Poorer households in New Zealand are subsidising higher-income households to the tune of $59 million a year through credit card reward schemes, an issues paper from the Ministry of Business, Innovation and Employment says.

The paper estimates that the total cost of merchants increasing their prices to fund rewards for credit card users is $187 million a year. The total additional cost to the economy of the current system is put at $45 million a year.

Credit cards make up 42 per cent of transactions by value, 36 per cent of transactions are through eftpos, 15 per cent by traditional debit card and 7 per cent by contactless debit card.

The report notes that New Zealand has the lowest proportion of cash in circulation compared to the size of its economy of anywhere in the world.


The report notes that merchants in New Zealand appear to pay higher fees to accept payment via credit card than merchants in some overseas countries, with fees roughly comparable to the USA and Canada. Fees are significantly higher than in the European Union and Australia, where they are regulated.

It also warns that similar dynamics are starting to emerge with debit cards, with contactless and online debit card use rising from 2 per cent of transactions two years ago to 15 per cent today.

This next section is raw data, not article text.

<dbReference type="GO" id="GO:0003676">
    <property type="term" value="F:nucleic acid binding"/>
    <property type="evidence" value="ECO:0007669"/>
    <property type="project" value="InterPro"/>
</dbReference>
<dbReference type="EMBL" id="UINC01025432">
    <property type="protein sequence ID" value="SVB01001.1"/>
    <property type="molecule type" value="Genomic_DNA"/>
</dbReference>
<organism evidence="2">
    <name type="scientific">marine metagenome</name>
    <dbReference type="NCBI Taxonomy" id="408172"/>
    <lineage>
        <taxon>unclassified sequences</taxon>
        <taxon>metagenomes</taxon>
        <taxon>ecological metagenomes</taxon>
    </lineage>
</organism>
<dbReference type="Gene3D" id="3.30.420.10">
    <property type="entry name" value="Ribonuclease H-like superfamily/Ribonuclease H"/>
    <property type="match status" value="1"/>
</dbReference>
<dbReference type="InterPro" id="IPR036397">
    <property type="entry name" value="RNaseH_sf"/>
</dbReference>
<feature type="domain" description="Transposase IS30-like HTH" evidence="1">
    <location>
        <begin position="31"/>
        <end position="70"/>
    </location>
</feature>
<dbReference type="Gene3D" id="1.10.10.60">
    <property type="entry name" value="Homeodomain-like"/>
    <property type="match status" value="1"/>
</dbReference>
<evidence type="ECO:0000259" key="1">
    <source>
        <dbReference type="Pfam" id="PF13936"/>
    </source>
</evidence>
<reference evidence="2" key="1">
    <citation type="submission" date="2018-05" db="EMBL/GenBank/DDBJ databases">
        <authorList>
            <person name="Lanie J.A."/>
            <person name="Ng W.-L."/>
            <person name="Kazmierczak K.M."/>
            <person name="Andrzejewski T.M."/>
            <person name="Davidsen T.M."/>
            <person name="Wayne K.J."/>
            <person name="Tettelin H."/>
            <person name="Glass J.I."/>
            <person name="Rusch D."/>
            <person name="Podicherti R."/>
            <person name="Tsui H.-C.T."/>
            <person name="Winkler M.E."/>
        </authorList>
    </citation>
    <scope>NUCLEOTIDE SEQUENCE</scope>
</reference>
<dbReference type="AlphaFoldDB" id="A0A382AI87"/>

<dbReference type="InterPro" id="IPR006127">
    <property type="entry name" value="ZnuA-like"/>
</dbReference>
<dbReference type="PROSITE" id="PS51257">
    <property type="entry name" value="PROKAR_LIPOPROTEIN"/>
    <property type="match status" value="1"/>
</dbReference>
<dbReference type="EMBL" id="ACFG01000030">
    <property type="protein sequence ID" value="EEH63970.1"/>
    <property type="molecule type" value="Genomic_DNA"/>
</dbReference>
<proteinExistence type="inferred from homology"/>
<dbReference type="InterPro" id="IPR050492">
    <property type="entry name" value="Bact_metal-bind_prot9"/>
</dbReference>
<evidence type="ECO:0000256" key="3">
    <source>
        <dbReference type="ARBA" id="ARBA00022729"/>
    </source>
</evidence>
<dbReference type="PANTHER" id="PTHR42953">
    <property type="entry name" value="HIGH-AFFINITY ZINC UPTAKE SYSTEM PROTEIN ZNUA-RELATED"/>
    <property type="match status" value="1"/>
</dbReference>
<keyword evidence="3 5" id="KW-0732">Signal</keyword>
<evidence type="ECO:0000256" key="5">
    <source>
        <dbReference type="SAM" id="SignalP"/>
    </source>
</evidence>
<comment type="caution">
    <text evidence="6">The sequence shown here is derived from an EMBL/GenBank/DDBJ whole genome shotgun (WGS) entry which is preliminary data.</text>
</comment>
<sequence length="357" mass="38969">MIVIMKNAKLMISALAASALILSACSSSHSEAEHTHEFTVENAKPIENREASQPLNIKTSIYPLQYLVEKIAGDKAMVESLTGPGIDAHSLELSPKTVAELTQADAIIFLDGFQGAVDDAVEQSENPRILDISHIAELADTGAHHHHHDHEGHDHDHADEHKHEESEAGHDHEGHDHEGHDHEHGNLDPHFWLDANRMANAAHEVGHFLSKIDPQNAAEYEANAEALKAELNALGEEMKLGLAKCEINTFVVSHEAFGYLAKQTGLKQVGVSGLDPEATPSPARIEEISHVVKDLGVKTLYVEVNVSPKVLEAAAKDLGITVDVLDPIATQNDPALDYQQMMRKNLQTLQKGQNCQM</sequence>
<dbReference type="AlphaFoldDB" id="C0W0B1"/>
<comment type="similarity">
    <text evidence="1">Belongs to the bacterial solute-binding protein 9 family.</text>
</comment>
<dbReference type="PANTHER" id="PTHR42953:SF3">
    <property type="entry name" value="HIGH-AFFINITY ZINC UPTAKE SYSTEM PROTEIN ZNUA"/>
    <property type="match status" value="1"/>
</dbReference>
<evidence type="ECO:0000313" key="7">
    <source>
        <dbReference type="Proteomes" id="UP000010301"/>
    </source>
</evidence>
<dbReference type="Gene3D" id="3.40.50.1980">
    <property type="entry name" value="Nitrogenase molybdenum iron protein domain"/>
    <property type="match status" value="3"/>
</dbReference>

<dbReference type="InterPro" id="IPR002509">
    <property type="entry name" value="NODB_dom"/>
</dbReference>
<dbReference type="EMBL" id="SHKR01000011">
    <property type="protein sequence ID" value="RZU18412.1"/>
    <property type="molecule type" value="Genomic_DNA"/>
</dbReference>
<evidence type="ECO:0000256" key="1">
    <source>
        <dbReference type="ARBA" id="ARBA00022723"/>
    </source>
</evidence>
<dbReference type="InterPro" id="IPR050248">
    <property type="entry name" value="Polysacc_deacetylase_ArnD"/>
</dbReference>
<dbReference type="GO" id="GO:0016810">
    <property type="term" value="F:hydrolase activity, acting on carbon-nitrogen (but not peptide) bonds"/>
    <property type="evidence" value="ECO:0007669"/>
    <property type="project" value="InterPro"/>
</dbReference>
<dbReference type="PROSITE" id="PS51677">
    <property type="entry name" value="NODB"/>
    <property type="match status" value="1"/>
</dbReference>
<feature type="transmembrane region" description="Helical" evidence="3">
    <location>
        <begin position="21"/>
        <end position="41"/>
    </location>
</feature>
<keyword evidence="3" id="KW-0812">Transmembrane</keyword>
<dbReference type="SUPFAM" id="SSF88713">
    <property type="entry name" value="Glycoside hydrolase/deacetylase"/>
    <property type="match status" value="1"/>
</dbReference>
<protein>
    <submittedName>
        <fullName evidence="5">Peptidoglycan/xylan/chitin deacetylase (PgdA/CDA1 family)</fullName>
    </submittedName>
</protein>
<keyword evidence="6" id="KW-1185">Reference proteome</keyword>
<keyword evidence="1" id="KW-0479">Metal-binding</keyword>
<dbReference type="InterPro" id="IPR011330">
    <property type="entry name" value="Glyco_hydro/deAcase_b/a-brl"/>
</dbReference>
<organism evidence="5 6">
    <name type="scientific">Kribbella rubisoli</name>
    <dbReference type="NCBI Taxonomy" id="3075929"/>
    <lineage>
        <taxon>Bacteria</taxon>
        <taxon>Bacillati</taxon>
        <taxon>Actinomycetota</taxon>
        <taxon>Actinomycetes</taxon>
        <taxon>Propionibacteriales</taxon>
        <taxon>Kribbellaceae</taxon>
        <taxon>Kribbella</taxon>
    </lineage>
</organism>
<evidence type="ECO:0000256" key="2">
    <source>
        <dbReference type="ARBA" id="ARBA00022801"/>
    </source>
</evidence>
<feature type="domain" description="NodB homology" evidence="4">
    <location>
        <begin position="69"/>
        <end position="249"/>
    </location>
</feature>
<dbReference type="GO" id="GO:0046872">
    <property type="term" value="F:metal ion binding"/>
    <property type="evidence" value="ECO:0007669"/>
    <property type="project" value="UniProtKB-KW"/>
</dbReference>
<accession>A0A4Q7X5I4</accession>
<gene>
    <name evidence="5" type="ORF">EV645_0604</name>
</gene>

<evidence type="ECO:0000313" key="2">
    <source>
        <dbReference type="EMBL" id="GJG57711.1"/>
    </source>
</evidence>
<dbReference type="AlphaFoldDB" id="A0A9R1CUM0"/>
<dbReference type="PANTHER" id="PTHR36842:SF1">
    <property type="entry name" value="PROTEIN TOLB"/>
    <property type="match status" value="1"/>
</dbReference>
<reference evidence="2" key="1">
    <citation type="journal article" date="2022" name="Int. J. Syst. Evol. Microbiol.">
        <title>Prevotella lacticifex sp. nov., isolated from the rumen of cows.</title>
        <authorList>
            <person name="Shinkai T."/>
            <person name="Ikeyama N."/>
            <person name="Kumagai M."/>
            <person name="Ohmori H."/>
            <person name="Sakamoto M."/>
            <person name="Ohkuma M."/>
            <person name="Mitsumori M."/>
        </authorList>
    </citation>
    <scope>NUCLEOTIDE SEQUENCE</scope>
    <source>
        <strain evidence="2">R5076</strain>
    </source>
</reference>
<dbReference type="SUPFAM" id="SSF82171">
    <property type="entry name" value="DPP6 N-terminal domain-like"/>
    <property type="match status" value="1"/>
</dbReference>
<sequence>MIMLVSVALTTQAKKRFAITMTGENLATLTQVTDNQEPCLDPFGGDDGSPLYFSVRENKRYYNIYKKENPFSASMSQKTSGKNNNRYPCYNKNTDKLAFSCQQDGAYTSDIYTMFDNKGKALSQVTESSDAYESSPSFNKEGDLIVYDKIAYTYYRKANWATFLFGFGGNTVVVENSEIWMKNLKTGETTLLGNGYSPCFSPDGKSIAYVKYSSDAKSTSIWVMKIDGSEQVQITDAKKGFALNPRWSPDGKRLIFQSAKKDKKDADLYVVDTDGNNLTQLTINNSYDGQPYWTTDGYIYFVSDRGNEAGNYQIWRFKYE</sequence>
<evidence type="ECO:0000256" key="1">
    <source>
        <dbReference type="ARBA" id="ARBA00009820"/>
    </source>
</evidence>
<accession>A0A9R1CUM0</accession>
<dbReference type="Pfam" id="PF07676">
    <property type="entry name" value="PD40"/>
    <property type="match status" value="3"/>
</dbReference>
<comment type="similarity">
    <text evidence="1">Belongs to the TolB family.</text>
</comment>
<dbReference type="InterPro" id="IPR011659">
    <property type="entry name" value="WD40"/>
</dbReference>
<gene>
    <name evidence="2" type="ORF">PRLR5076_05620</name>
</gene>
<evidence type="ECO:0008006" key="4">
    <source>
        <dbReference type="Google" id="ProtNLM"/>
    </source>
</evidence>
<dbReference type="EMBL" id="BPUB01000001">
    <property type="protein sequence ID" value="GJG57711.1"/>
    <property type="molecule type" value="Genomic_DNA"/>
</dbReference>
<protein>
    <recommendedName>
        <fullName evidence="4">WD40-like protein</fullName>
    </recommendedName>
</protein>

It estimates that fees to merchants could rise by $216 million a year if contactless transactions rise to 60 per cent of debit payments.

Smaller merchants are also paying more, the report says. "There appears to be systemically higher costs placed on smaller merchants to pay for the processing of retail transactions." Interchange fees are sometimes two-and-a-half times the rates for the largest merchants.

The paper, which is out for consultation, says the ministry believes further investigation is needed into the costs and benefits of regulating interchange fees on credit card transactions.

It also proposes looking at whether eftpos, which doesn't charge fees, can be made into a sustainable alternative to debit products and whether the entire system should be viewed as a utility.

Industry lobby group, Retail NZ, welcomed the paper. "Fees in New Zealand are continuing to increase, while in other comparable jurisdictions, they are going down over time," said Greg Harford, general manager public affairs.

"Costs are rising rapidly as customers increasingly transition from traditional eftpos to contactless debit transactions."

Karen Scott-Howman, chief executive of the Bankers' Association of New Zealand took issue with the report's assumptions.

"It's not correct to say that businesses will always pass on merchant service fees to consumers through the price of goods and services.

"It's up to individual businesses to decide how they set their prices and there are likely to be many factors they will consider."